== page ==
Categories: Arts and Sciences, History

The 1st photographs of a total solar eclipse

Sun, 2017-08-20 22:08

It’s been far too long since I indulged in a theme post. As total eclipse of the sun mania has struck the US, I’m jumping on the bandwagon too. The subject covers three of my favorite obsessions: the history of photography, the history of astronomy and historical firsts, all accompanied by that greatest of all obsessions, great high-resolution pictures.

William and Frederick Langenheim were born in Schöningen, Germany in 1807 and 1809 respectively. The were from a prominent family — their father Friedrich Wilhelm was mayor of Schöningen from 1808 until 1813 — but left what was then the Duchy of Brunswick in the 1830s. They immigrated to the United States and carved out careers as journalists. By 1842, they had opened a photography studio in Philadelphia.

The Langenheim daguerreotype studio quickly rose to preeminence in the city, thanks to the brothers’ great talent, inventiveness and embrace of new technology. In 1850 they debuted a new projectable photographic slides they called Hyalotypes. The device used to project them was a better-mousetrap version of the magic lantern which projected small drawn or painted images onto large screens. The stereopticon, as the Langenheim’s device became known, was a huge leap forward because it projected photographic images, not drawings, and because daguerreotypes capture even the most minute detail that cannot be seen with the naked eye, they could be magnified onto a screen at enormous dimensions, large enough that an auditorium of thousands could see spectacular images of, say, Niagara Falls or St. Peter’s Basilica without loss of resolution.

The brothers’ stereopticon had another feature that would prove momentous: a twin lense system that allowed the images to be faded one into the other, a smooth transition that far outshone the magic lantern’s choppy switch-overs. When they conceived of showing slides in an orderly progression, one dissolving into the other in a chronologically rational sequence, they unwittingly introduced the forerunner to the moving picture. The Langenheims charged people a dime to see pictures of natural, historical, architectural, artistic and scientific wonders projected on the big screen and the device was a huge hit.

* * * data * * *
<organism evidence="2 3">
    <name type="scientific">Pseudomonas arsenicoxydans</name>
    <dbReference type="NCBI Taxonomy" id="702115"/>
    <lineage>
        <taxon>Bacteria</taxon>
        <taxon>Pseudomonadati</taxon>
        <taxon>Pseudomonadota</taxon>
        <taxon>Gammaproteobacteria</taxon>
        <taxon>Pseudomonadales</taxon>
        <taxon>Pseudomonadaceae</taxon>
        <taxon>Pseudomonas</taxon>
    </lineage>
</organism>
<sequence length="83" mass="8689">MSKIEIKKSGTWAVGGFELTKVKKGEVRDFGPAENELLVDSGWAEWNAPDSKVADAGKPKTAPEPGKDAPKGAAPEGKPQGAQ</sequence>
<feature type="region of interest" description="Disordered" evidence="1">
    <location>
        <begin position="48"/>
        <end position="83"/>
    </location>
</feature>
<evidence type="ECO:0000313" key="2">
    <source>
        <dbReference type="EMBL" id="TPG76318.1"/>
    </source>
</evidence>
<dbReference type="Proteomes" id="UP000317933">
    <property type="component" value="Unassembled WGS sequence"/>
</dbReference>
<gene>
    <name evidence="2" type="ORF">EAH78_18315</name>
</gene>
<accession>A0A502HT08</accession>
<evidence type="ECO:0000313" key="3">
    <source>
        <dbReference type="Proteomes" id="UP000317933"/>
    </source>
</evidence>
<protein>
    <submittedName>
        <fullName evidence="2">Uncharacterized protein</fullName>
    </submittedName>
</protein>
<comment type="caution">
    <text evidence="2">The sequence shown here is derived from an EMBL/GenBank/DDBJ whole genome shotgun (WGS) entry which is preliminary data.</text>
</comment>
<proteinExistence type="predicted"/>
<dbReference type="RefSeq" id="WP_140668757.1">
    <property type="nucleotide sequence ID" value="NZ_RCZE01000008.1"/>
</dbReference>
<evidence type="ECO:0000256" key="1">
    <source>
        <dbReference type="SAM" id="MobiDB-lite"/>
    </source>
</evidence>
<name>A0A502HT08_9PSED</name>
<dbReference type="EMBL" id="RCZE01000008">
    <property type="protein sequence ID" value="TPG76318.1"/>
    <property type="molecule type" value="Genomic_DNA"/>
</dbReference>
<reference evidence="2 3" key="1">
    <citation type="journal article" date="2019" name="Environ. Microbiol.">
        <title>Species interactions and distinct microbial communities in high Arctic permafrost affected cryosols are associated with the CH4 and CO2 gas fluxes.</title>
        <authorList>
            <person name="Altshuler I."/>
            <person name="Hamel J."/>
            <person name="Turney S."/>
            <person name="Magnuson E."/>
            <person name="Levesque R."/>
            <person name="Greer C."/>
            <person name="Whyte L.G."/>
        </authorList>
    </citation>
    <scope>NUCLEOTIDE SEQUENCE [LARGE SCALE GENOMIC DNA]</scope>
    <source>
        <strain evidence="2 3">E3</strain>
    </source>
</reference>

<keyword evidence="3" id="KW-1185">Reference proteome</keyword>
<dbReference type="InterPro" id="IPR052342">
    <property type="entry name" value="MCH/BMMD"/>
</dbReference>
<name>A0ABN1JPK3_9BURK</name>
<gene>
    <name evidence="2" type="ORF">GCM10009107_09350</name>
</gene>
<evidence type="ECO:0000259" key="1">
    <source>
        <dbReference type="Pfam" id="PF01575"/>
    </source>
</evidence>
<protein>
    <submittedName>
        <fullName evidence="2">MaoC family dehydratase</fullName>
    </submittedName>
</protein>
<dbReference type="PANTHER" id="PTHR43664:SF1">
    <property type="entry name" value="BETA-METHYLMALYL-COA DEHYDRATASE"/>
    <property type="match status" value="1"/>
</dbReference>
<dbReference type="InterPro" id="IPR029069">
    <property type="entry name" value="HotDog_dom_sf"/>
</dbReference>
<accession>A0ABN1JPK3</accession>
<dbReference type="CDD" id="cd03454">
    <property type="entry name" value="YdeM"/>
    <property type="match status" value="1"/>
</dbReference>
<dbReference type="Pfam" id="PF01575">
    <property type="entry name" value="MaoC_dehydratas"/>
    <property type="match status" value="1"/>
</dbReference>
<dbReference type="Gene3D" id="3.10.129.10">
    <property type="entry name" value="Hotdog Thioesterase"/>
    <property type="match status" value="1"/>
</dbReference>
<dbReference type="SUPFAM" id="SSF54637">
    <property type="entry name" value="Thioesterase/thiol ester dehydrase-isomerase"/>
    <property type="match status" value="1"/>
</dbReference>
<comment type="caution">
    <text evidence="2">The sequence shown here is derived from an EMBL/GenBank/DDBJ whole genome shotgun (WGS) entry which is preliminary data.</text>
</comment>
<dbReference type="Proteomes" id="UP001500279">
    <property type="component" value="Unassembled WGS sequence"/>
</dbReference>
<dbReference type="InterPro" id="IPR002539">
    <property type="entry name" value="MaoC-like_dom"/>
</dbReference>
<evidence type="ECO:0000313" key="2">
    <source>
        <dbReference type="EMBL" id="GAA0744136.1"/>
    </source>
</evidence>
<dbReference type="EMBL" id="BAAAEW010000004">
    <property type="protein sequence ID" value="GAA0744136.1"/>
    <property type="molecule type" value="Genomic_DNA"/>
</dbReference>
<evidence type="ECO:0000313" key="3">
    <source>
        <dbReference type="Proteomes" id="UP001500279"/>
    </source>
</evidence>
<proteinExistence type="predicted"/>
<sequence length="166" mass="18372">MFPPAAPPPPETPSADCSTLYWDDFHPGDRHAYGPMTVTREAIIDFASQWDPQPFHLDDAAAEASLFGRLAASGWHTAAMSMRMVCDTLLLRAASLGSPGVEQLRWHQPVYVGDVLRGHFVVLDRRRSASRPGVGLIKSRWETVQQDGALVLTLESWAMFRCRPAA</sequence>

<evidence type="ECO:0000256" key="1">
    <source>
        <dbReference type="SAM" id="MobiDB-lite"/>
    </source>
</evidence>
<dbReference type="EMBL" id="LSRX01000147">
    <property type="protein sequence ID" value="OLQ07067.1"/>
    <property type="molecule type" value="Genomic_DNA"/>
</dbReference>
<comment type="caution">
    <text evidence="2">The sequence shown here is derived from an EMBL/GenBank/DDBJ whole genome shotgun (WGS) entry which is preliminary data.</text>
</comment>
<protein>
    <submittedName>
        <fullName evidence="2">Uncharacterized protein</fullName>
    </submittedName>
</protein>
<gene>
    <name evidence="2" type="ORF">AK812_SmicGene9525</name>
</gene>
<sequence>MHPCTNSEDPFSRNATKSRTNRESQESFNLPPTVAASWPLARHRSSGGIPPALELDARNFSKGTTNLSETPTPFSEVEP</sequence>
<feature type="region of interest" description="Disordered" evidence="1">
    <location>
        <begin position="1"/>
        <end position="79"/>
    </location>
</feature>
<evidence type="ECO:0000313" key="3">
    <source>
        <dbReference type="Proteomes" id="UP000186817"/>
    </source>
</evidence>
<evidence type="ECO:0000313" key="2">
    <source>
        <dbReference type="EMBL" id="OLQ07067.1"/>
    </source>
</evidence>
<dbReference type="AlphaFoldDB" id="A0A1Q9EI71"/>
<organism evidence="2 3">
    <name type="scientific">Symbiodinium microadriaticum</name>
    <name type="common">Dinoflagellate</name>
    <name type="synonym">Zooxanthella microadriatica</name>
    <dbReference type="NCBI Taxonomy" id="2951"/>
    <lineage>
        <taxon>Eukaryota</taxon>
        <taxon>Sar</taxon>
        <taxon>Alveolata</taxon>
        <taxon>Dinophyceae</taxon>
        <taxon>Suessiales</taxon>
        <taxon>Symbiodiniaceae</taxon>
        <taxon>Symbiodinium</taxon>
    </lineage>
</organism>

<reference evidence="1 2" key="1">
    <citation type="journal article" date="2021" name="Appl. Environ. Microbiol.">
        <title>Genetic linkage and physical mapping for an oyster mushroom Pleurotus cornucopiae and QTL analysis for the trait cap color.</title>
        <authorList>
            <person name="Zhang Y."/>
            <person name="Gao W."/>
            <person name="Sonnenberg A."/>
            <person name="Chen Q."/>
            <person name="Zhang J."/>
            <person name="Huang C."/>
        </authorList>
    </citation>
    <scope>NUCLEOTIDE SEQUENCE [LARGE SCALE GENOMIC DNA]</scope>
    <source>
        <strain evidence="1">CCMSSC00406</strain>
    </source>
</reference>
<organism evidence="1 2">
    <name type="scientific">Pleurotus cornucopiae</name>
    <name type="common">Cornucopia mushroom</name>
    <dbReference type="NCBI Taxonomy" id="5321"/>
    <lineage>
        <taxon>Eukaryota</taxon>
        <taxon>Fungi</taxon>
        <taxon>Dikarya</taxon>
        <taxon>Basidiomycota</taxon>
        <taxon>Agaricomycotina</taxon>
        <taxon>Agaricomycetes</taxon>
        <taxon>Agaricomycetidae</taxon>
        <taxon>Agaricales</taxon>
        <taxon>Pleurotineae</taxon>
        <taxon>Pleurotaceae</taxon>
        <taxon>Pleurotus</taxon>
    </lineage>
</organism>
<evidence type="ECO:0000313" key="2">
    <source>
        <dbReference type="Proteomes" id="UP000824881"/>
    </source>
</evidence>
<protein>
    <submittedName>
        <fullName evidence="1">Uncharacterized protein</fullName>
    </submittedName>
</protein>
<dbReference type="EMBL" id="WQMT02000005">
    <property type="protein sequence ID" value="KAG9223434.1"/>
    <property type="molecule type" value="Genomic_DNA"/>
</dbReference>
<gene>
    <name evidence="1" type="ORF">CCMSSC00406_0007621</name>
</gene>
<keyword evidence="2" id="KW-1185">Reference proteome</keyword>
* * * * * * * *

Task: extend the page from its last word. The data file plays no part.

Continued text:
A perfect subject for the stereopticon appeared in the skies over North America on May 26th, 1854. It was a total eclipse of the sun, the first one in the US since Louis Daguerre announced his new image-fixing process in 1839. The Langenheim brothers took eight daguerreotypes of the eclipse as it progressed. Only seven of them have survived. They are now in the permanent collection of the Metropolitan Museum of Art.

Although six other daguerreotypists and one calotypist are known to have documented the event, only these seven daguerreotypes survive. In the northern hemisphere, the moon always shadows the sun from right to left during a solar eclipse; these images therefore seem odd because they are, like all uncorrected daguerreotypes, reversed laterally as in a mirror.

It is noteworthy that these daguerreotypes are quite small, three exceptionally so. In order to produce any kind of image at all, the Langenheims were forced to use the smallest cameras available, since smaller cameras require proportionally less light and there was virtually no available light when the disk of the new moon eclipsed the largest part of the sun. The missing eighth image was probably made on the smaller plate size and showed nothing at all-a total eclipse.

As for our eclipse, now so easily captured by terrestrial and satellite technology, the National Archives in Washington, D.C. is going all out. They have secured safe solar telescopes from the National Air and Space Museum and will make them available to the public between 1:00 and 4:00PM so people can watch the eclipse up close and in total security. They’ve also created an exhibition, Solar Eclipses: Past and Present, from their pictures and records of other eclipses.

For all you eclipse watchers out there, don’t forget your protective eyewear. If you don’t have the opportunity to view the eclipse in person, you can follow its whole extraordinary path on NASA’s website.

Categories: Arts and Sciences, History

Dutch shipwreck yields more treasures

Sat, 2017-08-19 22:12

Divers exploring the wreck of the Rooswijk, an 18th century Dutch ship off the coast of Kent, England, have discovered a sealed seaman’s chest whose contents are unknown but could be actual treasure. The largest of several chests recovered from the wreck, it is about one meter long and could contain objects like sabre blades (known to have been on board) that need a long container. Or, like other chests previously recovered from the wreck, it could contain silver ingots and coins, a conventional treasure as well as a historical one.